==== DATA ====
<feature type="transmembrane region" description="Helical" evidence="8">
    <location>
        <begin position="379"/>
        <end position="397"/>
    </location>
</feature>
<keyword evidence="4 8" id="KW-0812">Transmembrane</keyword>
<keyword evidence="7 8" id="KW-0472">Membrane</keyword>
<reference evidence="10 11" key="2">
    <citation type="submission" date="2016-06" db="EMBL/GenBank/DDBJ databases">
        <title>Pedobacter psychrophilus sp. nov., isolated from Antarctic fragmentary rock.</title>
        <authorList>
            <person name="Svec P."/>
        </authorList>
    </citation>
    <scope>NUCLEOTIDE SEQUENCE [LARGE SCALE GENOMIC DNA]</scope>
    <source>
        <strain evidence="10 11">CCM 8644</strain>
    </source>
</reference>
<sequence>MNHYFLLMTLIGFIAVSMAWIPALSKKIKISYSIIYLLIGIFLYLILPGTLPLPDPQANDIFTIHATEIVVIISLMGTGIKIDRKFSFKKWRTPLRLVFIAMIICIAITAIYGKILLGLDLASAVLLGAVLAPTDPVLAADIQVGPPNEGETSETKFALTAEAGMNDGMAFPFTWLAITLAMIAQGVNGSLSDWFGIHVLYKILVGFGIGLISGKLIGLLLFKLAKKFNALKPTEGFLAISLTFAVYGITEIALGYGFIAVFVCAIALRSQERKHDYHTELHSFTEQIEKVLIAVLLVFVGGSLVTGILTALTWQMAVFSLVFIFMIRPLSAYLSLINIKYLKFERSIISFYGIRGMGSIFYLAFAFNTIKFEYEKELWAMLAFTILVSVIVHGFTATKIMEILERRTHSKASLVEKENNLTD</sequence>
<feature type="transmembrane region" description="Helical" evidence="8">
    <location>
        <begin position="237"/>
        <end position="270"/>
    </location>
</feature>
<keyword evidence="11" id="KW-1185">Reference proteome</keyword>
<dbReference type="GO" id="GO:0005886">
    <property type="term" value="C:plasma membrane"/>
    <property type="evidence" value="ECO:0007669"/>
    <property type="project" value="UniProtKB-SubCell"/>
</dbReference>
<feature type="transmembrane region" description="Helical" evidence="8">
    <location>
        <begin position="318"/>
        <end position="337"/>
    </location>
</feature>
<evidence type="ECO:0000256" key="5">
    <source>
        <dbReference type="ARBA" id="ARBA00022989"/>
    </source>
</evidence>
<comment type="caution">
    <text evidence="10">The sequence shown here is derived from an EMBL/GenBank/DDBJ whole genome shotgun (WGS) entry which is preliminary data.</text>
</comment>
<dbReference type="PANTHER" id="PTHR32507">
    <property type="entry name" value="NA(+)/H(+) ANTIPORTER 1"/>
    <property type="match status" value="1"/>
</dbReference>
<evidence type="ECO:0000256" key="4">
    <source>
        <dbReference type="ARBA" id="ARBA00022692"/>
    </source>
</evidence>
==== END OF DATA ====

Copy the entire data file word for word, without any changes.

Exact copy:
<feature type="transmembrane region" description="Helical" evidence="8">
    <location>
        <begin position="379"/>
        <end position="397"/>
    </location>
</feature>
<keyword evidence="4 8" id="KW-0812">Transmembrane</keyword>
<keyword evidence="7 8" id="KW-0472">Membrane</keyword>
<reference evidence="10 11" key="2">
    <citation type="submission" date="2016-06" db="EMBL/GenBank/DDBJ databases">
        <title>Pedobacter psychrophilus sp. nov., isolated from Antarctic fragmentary rock.</title>
        <authorList>
            <person name="Svec P."/>
        </authorList>
    </citation>
    <scope>NUCLEOTIDE SEQUENCE [LARGE SCALE GENOMIC DNA]</scope>
    <source>
        <strain evidence="10 11">CCM 8644</strain>
    </source>
</reference>
<sequence>MNHYFLLMTLIGFIAVSMAWIPALSKKIKISYSIIYLLIGIFLYLILPGTLPLPDPQANDIFTIHATEIVVIISLMGTGIKIDRKFSFKKWRTPLRLVFIAMIICIAITAIYGKILLGLDLASAVLLGAVLAPTDPVLAADIQVGPPNEGETSETKFALTAEAGMNDGMAFPFTWLAITLAMIAQGVNGSLSDWFGIHVLYKILVGFGIGLISGKLIGLLLFKLAKKFNALKPTEGFLAISLTFAVYGITEIALGYGFIAVFVCAIALRSQERKHDYHTELHSFTEQIEKVLIAVLLVFVGGSLVTGILTALTWQMAVFSLVFIFMIRPLSAYLSLINIKYLKFERSIISFYGIRGMGSIFYLAFAFNTIKFEYEKELWAMLAFTILVSVIVHGFTATKIMEILERRTHSKASLVEKENNLTD</sequence>
<feature type="transmembrane region" description="Helical" evidence="8">
    <location>
        <begin position="237"/>
        <end position="270"/>
    </location>
</feature>
<keyword evidence="11" id="KW-1185">Reference proteome</keyword>
<dbReference type="GO" id="GO:0005886">
    <property type="term" value="C:plasma membrane"/>
    <property type="evidence" value="ECO:0007669"/>
    <property type="project" value="UniProtKB-SubCell"/>
</dbReference>
<feature type="transmembrane region" description="Helical" evidence="8">
    <location>
        <begin position="318"/>
        <end position="337"/>
    </location>
</feature>
<evidence type="ECO:0000256" key="5">
    <source>
        <dbReference type="ARBA" id="ARBA00022989"/>
    </source>
</evidence>
<comment type="caution">
    <text evidence="10">The sequence shown here is derived from an EMBL/GenBank/DDBJ whole genome shotgun (WGS) entry which is preliminary data.</text>
</comment>
<dbReference type="PANTHER" id="PTHR32507">
    <property type="entry name" value="NA(+)/H(+) ANTIPORTER 1"/>
    <property type="match status" value="1"/>
</dbReference>
<evidence type="ECO:0000256" key="4">
    <source>
        <dbReference type="ARBA" id="ARBA00022692"/>
    </source>
</evidence>